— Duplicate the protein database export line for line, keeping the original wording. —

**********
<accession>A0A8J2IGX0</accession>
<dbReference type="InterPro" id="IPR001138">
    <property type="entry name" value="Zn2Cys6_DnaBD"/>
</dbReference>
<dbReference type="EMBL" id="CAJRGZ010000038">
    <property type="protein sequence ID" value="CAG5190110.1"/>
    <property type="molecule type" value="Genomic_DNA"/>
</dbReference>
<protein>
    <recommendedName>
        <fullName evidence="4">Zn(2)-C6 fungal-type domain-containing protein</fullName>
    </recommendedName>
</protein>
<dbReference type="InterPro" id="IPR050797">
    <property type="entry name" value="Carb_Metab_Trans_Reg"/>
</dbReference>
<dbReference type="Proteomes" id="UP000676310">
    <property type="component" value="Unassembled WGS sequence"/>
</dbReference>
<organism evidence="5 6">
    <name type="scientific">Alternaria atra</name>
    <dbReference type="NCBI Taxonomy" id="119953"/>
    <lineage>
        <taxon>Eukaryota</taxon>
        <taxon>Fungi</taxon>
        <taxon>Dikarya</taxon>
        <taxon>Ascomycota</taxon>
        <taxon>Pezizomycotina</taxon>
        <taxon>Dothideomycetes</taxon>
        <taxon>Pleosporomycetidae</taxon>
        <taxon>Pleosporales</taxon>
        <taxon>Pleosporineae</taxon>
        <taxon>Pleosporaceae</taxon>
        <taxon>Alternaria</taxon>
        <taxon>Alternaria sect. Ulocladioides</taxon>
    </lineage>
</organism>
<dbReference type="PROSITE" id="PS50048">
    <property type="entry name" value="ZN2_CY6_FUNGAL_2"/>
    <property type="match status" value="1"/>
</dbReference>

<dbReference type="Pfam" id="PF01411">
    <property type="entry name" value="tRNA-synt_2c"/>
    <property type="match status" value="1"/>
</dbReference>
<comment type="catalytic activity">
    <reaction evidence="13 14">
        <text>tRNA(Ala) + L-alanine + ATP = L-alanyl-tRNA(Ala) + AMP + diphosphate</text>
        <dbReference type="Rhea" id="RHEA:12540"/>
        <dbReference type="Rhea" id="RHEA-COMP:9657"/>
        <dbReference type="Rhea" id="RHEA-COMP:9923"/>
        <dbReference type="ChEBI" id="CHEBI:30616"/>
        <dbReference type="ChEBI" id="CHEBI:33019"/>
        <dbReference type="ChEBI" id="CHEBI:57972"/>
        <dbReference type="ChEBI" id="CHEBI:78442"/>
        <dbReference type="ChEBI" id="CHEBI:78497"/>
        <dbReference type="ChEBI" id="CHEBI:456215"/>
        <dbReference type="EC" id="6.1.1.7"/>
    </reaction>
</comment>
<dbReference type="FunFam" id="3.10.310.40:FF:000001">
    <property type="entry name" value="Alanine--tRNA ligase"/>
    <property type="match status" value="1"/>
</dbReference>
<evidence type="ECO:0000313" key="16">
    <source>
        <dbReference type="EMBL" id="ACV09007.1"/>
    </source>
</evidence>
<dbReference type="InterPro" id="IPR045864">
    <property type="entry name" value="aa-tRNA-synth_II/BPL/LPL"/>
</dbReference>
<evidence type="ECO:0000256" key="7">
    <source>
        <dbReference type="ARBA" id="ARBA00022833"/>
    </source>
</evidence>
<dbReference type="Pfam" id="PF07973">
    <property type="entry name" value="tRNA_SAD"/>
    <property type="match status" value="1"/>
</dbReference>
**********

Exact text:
<accession>A0A8J2IGX0</accession>
<dbReference type="InterPro" id="IPR001138">
    <property type="entry name" value="Zn2Cys6_DnaBD"/>
</dbReference>
<dbReference type="EMBL" id="CAJRGZ010000038">
    <property type="protein sequence ID" value="CAG5190110.1"/>
    <property type="molecule type" value="Genomic_DNA"/>
</dbReference>
<protein>
    <recommendedName>
        <fullName evidence="4">Zn(2)-C6 fungal-type domain-containing protein</fullName>
    </recommendedName>
</protein>
<dbReference type="InterPro" id="IPR050797">
    <property type="entry name" value="Carb_Metab_Trans_Reg"/>
</dbReference>
<dbReference type="Proteomes" id="UP000676310">
    <property type="component" value="Unassembled WGS sequence"/>
</dbReference>
<organism evidence="5 6">
    <name type="scientific">Alternaria atra</name>
    <dbReference type="NCBI Taxonomy" id="119953"/>
    <lineage>
        <taxon>Eukaryota</taxon>
        <taxon>Fungi</taxon>
        <taxon>Dikarya</taxon>
        <taxon>Ascomycota</taxon>
        <taxon>Pezizomycotina</taxon>
        <taxon>Dothideomycetes</taxon>
        <taxon>Pleosporomycetidae</taxon>
        <taxon>Pleosporales</taxon>
        <taxon>Pleosporineae</taxon>
        <taxon>Pleosporaceae</taxon>
        <taxon>Alternaria</taxon>
        <taxon>Alternaria sect. Ulocladioides</taxon>
    </lineage>
</organism>
<dbReference type="PROSITE" id="PS50048">
    <property type="entry name" value="ZN2_CY6_FUNGAL_2"/>
    <property type="match status" value="1"/>
</dbReference>

<dbReference type="Pfam" id="PF01411">
    <property type="entry name" value="tRNA-synt_2c"/>
    <property type="match status" value="1"/>
</dbReference>
<comment type="catalytic activity">
    <reaction evidence="13 14">
        <text>tRNA(Ala) + L-alanine + ATP = L-alanyl-tRNA(Ala) + AMP + diphosphate</text>
        <dbReference type="Rhea" id="RHEA:12540"/>
        <dbReference type="Rhea" id="RHEA-COMP:9657"/>
        <dbReference type="Rhea" id="RHEA-COMP:9923"/>
        <dbReference type="ChEBI" id="CHEBI:30616"/>
        <dbReference type="ChEBI" id="CHEBI:33019"/>
        <dbReference type="ChEBI" id="CHEBI:57972"/>
        <dbReference type="ChEBI" id="CHEBI:78442"/>
        <dbReference type="ChEBI" id="CHEBI:78497"/>
        <dbReference type="ChEBI" id="CHEBI:456215"/>
        <dbReference type="EC" id="6.1.1.7"/>
    </reaction>
</comment>
<dbReference type="FunFam" id="3.10.310.40:FF:000001">
    <property type="entry name" value="Alanine--tRNA ligase"/>
    <property type="match status" value="1"/>
</dbReference>
<evidence type="ECO:0000313" key="16">
    <source>
        <dbReference type="EMBL" id="ACV09007.1"/>
    </source>
</evidence>
<dbReference type="InterPro" id="IPR045864">
    <property type="entry name" value="aa-tRNA-synth_II/BPL/LPL"/>
</dbReference>
<evidence type="ECO:0000256" key="7">
    <source>
        <dbReference type="ARBA" id="ARBA00022833"/>
    </source>
</evidence>
<dbReference type="Pfam" id="PF07973">
    <property type="entry name" value="tRNA_SAD"/>
    <property type="match status" value="1"/>
</dbReference>